Work is more than a job: Job Talk series, part 2
In this 2004 U.S. Navy photo, a Culinary Specialist 3rd Class works with a local bakery in San Diego, Calif., as part of a job training program.

This is part two of a three-part series titled, ”Job Talk,” which investigates aspects of work and society. Part one: “What makes a quality job?” Part three: “Meritocratic thinking devalues all work.”

In her legendary tune about working the daily grind, Dolly Parton sings, “Workin’ 9 to 5/What a way to make a livin’/Barely gettin’ by/It’s all takin’ and no givin’.” Singing from the worker’s perspective, Parton gives voice to the feeling—and no doubt to the reality of the dynamics of the relationship between capital and labor– that a lot more is taken from the worker than is given back in a capitalist economy. That is the nature of how profit is produced; the worker is paid less for her labor than she produces.

The take and give Parton describes in representing life on the job, however, is a perspective that rarely finds expression in the way jobs and work are talked about in our dominant political discourse. In fact, the tendency in our culture is not to talk about work at all, but to talk about jobs—or to talk about work in terms of jobs.

And when we talk about jobs, as a culture, we tend to talk about what workers are given rather than what is taken from the worker or what the worker gives in terms of producing the goods and services that make our everyday lives possible by providing us with food, clothing, energy, shelter, transportation, education, clean offices and schools, health care, and on and on.

For example, we hear a lot about the “job-creators” in our world. Mitt Romney largely premised his 2012 presidential campaign, albeit a failed one, on his prowess as a job-creator. We didn’t hear about what the work done in such companies as Staples or Sports Authority, which he had a hand in creating, provided for the world. It didn’t matter. What mattered was that in a nation starved for jobs because of technological advancement and companies relocating factories to countries with cheaper labor, he was creating jobs so people had a way to make a living. This terminology figures the “job-creator” as a benefactor who grants the gift of a job to the worker, such that the worker is not understood as a giver, but as a recipient or taker.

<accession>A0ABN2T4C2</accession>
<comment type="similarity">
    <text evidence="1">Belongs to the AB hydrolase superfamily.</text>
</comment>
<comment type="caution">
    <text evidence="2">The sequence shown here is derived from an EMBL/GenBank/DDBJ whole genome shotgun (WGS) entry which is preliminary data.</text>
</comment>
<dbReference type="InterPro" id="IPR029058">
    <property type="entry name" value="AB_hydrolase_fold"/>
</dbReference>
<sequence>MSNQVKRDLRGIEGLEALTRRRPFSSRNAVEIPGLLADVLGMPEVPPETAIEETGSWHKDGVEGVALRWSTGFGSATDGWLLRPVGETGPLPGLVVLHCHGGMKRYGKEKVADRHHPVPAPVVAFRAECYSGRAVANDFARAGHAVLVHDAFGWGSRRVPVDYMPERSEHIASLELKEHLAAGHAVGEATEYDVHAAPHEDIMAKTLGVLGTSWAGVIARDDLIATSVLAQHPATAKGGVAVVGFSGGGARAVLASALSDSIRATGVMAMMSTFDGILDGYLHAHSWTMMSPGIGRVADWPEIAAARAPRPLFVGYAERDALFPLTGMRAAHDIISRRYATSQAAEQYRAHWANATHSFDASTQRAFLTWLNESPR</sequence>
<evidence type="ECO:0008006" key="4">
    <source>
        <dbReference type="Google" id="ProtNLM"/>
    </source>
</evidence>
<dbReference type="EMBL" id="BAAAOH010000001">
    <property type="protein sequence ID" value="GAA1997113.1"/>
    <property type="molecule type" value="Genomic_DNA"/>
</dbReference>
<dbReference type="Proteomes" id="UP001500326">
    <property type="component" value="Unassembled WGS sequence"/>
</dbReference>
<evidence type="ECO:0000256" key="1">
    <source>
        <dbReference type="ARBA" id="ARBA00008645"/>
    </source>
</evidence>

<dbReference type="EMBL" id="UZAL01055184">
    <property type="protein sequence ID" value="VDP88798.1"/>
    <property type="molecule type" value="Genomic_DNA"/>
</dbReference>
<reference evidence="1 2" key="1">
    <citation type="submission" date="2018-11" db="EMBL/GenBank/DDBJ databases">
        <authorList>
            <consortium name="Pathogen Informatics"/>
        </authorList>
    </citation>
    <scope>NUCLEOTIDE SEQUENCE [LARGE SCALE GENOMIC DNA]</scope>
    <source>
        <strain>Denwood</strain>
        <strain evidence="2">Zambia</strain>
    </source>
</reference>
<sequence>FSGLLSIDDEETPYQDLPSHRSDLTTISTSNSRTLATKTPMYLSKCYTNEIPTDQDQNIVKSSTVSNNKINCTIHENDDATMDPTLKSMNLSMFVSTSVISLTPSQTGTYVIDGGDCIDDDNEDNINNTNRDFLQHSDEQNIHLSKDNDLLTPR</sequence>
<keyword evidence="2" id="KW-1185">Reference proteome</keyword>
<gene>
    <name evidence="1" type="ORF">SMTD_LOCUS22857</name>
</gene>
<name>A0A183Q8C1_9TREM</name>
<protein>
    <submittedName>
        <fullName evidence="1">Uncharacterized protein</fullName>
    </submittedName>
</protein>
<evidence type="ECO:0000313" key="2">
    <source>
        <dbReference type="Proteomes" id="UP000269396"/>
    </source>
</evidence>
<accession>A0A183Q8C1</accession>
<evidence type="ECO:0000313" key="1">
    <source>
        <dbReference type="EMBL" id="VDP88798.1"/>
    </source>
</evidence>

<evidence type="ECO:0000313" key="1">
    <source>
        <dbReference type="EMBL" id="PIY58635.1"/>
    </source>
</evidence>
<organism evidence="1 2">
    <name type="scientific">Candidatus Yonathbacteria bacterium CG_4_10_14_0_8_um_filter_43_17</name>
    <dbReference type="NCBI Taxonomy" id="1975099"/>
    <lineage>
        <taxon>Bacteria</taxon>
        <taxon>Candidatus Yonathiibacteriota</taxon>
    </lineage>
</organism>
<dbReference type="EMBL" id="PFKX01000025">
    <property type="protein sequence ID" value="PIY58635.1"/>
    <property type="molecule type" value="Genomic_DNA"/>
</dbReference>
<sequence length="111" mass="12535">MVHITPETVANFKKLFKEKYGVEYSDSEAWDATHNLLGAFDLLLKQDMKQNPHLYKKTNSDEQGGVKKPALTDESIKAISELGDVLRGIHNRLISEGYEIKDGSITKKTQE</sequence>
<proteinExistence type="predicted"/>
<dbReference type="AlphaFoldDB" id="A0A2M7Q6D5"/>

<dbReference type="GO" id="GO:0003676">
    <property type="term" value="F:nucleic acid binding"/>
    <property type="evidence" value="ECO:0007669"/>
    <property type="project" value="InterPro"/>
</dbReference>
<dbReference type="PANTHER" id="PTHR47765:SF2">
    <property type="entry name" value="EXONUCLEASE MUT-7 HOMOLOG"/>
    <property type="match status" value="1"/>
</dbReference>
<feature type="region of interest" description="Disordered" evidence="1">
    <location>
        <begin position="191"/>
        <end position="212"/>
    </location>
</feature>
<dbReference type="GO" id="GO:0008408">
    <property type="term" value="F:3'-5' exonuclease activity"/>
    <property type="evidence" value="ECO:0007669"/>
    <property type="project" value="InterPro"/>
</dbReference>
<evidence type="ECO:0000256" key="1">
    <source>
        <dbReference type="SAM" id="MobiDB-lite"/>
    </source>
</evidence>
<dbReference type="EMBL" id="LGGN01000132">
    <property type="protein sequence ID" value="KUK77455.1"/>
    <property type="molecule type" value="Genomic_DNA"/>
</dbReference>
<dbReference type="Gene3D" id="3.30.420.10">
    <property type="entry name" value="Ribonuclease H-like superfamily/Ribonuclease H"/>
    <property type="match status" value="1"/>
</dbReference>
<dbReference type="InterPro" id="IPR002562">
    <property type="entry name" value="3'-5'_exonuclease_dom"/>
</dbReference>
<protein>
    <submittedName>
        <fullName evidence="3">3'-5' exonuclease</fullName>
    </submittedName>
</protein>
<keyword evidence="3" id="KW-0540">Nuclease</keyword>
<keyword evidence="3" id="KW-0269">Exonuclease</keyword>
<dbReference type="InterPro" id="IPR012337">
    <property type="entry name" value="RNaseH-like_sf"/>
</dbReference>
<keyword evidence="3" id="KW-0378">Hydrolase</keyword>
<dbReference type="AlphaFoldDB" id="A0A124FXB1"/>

Indeed, this is how we’ve come to understand what a job is. A job is simply a means for an individual to make a living, indeed to survive. The way our culture tends to talk about jobs conceptualizes them as the moral vehicle through which we justify allowing people access to resources to meet their basic needs—or to live well beyond their needs.

The “give and take” left unsaid

We don’t talk about what the worker gives us through her labor; we talk mainly about what she takes or is given. Discussion of the work any of us does to meet our collective needs as a people has almost entirely disappeared. The concept of work as the process through which we collectively and mutually serve each other and provide for each other’s needs has been subsumed into the concept of the job, which is now predominantly understood as a vehicle for individual survival.

We live in a culture in which it is more likely the construction worker wakes up in the morning and says to him or herself, “Another day, another dollar. I’m off to earn my wage so I can pay my rent and feed my family,” as opposed to, “I’m off to build housing today so my fellow citizens have places to live!” We just simply don’t cultivate this view of work as an act of giving, of making meaningful contributions upon which we all depend to meet our collective needs.

Even well-intentioned and progressive-minded thinkers adopt and promote this understanding of work. William Julius Wilson, for example, in his prominent book When Work Disappears: The World of the New Urban Poor (1996) and Jeremy Rifkin in his study The End of Work: The Decline of the Global Labor Force and the Dawn of the Post-Market Era (1995), despite that each uses the term “work,” focus mainly on jobs; that is, they each focus on and worry about “joblessness,” about people not having the means to earn a wage or salary to make a living in an economy in which technological and economic developments have eliminated jobs or relocated them. Their well-intentioned thinking is geared toward re-imagining our economy so individuals have some way of earning a living in world with less work (by which they mean “jobs”).